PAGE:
Consumers and healthcare providers alike already capture a wealth of personal data through wearables like fitness trackers or body sensors. There are sophisticated analytics and machine learning capabilities available to generate genuine insight and make very valid predictions. But even if the technology is there, people and processes are not always ready. They do not join up, often even making progress very difficult.
Partnerships between stakeholders can help overcome this stumbling block. One such partnership is between Philips and Pegasystems. It aims to provide one high level solution to help solve this. According to a joint news release, by connecting the Pega Care Management Application to the Philips HealthSuite Cloud platform, caregivers can “remotely manage care with connected health applications”.
Jeroen Tas, CEO of Connected Care and Health Informatics at Philips further explains how via a combination of ongoing health tracking, targeted questions and proactive intervention before crisis point, technology enabled solutions can improve a patient’s quality of life and significantly reduce costs. Technology is enabling the human touch, believes Tas.
People feeling more in control is a very important precursor to successful self care or home care. This is the outcome of a recent Philips self-care study concerning people with long term conditions like diabetes and heart failure. Clear cost reductions aside, 90% of those studied reported they felt more in control of their condition.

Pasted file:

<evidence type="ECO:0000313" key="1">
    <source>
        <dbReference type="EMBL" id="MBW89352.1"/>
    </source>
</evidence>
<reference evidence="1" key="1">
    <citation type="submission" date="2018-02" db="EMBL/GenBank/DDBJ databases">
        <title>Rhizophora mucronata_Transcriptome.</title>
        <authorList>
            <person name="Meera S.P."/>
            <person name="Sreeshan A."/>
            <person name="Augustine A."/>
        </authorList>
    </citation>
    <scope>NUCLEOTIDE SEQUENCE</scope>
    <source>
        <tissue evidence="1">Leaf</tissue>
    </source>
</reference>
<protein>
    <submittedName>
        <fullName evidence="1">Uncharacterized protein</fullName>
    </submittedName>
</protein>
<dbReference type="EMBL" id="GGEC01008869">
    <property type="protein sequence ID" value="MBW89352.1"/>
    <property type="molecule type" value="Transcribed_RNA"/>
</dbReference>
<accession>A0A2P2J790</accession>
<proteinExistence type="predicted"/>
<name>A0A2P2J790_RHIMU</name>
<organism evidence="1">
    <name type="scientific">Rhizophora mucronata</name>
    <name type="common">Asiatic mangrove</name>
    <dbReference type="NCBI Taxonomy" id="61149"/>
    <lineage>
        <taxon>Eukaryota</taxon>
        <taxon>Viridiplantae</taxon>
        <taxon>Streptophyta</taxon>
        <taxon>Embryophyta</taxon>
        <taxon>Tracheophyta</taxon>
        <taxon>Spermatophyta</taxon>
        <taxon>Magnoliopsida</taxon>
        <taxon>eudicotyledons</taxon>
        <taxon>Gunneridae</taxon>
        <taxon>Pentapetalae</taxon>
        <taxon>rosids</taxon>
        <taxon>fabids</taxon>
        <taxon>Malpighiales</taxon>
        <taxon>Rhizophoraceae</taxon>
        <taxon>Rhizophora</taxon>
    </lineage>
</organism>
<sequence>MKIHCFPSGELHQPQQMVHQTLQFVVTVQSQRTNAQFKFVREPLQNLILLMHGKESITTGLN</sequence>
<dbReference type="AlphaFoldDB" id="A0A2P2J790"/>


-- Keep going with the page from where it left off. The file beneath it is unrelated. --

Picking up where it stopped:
Self-care fully integratedCave underlines this, but adds that self monitoring must be fully integrated with and supported by healthcare providers. ‘The real challenge is to bring that whole ecosystem together and make it happen. This is why a partnership between two very large specialists – which each have their own industry connections – could be a clear step forward.’
In this case, Pega provides the case management which underpins much of the process-driven administration of healthcare while Philips provides the connected devices. Theoretically at least, this should help deliver on one of the biggest promises of the Internet of Things: that trusted consumer devices can be connected through an open, interoperable system working within clinically compliant guidelines.
‘Part of the battle has already been won because healthcare providers are also beginning to understand the benefit of facilitating this type of technology.’ However, the main issue for propositions like that of Philips and Pega is not be technology at all, but how it will reach the patients. In the US it will predominantly arrive via the healthcare provider which is perhaps an easiest and more obvious way in. The scale could, however, be more of a challenge elsewhere.